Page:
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"By His Bootstraps" by Robert Heinlein

Have I mentioned that I don't like time travel stories? Of course I have! That probably explains why I had never read this famous time travel story by Robert Heinlein before. As famous time travel stories by Robert Heinlein go, I'd say this one isn't as good as "--All You Zombies--". I can see why it's famous, however, because (like "--All You Zombies--") it lovingly embraces the causal paradoxes inherent in time travel stories. The neatest paradox is a notebook that has no apparent source or beginning. It's a thing without a cause, and how can such a thing exist? It's a conundrum that's inherent in the sub-genre.

As a story, however, I found it just as annoying as most time travel stories. The protagonist stumbles through the paradoxes several steps behind the reader, because if he actually had a brain he wouldn't follow the script that predestination requires. Or to put it another way, Heinlein isn't really able to justify the protagonist's ignorance in narrative terms, so it just makes him look stupid. Even though he's trying to change the script, he's too dumb to remember how the script goes, so he follows it despite himself. My disbelief was not suspended, I can tell you that much, and by the end I wanted to shake him by the throat and yell, "You're obviously Diktor, you fucking moron!"

There, I just had to get that out of my system. I feel better now. Heinlein might have been better off to posit that something about time travel prevents the formation of memories. He does speculate reasonably enough that memory is the only way we're able to perceive time. As it is, he works through the idea of time travel in an intelligent fashion, but he can't solve the narrative problems created by the causal paradoxes.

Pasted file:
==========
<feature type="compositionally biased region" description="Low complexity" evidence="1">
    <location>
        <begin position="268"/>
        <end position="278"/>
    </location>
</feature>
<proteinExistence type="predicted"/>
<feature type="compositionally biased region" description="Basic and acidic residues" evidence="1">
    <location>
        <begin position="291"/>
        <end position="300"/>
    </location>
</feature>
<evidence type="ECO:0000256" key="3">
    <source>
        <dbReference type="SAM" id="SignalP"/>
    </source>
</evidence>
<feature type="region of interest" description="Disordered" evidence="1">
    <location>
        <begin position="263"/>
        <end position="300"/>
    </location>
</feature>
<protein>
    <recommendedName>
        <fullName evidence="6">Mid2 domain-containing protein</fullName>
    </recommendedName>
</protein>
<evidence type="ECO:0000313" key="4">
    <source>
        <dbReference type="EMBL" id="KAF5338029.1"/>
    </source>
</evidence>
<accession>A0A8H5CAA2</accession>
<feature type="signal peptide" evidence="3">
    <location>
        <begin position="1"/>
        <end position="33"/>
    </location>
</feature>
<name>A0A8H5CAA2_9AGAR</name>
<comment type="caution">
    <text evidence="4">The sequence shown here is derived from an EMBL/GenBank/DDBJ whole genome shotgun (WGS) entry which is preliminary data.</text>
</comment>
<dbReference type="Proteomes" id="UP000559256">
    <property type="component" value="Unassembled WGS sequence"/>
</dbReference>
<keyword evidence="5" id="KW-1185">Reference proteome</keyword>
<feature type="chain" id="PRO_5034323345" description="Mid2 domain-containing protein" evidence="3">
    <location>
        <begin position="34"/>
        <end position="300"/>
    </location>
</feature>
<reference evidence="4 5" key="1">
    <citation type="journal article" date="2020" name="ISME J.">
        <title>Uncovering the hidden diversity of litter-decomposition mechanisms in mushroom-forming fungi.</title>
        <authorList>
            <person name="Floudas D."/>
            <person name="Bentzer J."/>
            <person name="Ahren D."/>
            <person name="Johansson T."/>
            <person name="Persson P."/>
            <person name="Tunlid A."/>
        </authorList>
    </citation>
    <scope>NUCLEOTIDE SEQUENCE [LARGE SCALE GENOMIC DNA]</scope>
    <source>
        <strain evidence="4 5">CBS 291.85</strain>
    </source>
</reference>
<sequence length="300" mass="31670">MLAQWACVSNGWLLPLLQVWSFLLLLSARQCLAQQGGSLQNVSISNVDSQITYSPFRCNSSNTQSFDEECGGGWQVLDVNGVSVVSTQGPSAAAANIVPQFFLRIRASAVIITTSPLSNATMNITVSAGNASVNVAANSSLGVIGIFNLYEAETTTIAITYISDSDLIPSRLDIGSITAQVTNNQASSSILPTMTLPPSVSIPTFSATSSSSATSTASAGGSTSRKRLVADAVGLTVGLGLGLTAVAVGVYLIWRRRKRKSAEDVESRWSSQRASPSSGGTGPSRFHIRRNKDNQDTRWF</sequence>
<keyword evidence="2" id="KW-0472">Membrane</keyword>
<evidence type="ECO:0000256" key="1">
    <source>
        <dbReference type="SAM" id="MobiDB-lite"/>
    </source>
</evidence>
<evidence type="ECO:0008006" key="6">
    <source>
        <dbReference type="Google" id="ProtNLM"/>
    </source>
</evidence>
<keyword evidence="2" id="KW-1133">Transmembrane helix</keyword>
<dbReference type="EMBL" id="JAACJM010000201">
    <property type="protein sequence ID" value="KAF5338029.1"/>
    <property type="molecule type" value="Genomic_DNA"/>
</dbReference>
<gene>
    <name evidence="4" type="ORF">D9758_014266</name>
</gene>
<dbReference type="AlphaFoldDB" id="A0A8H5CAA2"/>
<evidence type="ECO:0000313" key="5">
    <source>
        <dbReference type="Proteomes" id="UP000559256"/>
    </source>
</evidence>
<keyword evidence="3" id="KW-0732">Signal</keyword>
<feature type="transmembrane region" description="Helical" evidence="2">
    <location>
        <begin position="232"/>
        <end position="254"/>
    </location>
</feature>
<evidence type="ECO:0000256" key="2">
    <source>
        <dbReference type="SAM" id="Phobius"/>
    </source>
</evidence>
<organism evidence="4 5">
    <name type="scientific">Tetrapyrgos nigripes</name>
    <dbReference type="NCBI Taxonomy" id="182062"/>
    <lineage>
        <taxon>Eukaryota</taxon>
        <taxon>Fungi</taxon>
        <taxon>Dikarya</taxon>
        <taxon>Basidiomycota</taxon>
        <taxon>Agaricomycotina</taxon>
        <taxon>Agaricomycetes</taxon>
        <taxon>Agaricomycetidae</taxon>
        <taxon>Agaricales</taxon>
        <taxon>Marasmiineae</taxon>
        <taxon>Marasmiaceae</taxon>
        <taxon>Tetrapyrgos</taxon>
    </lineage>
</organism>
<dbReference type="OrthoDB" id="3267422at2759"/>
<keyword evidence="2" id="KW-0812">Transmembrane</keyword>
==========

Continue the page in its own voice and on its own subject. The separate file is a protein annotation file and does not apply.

On a different tangent, there's a bit where a woman willingly becomes the protagonist's slave that's just nauseating. Now, as it turns out, we later learn that the woman isn't alone in her willing embrace of slavery, and the protagonist talks about how the people of the far future have lost all will power and love of freedom. He wants to inspire them to stand up on their own two feet again. In the meantime, however, he uses them as slaves, and he suffers no apparent qualms about this. It's the people's lack of gumption that's the problem, not his exploitation of their labor. It's implied that his desire to install a spine in them makes him a good master. This is a very American belief, isn't it? We enslaved people so we could instill our love of freedom into their servile natures.

I've now read something like ten of Heinlein's short stories of the '40s as part of my survey of the Asimov & Greenberg Best Stories of the Golden Age series. When I was younger I disliked Heinlein's didacticism (I felt the same about Le Guin), and now I dislike his conservatism. Of course, it's difficult now to see how innovative his stories were, because his ideas have been become part of the warp and woof of the genre. It's entirely possible that the narrative logic of "By His Bootstraps" seems so clunky because he was working out the implications of time travel for the first time and hadn't figured it all out yet. Still, over all he has a way of working through the logic of his ideas that's very compelling. Two stories have particularly stood out -- "Coventry" for the complex and unusual political scenario (which almost anticipates Delany's Triton with the doofus protagonist who doesn't fit into the tolerant utopia) and "Solution Unsatisfactory" for its exploration of the logic of empire created by weapons of mass destruction. That latter is also a story of American exceptionalism, and Heinlein strikes me as a writer of the American Century. I'm ideologically indisposed toward him, but he's definitely still worth reading. He's deft at articulating and exploring his own ideology.

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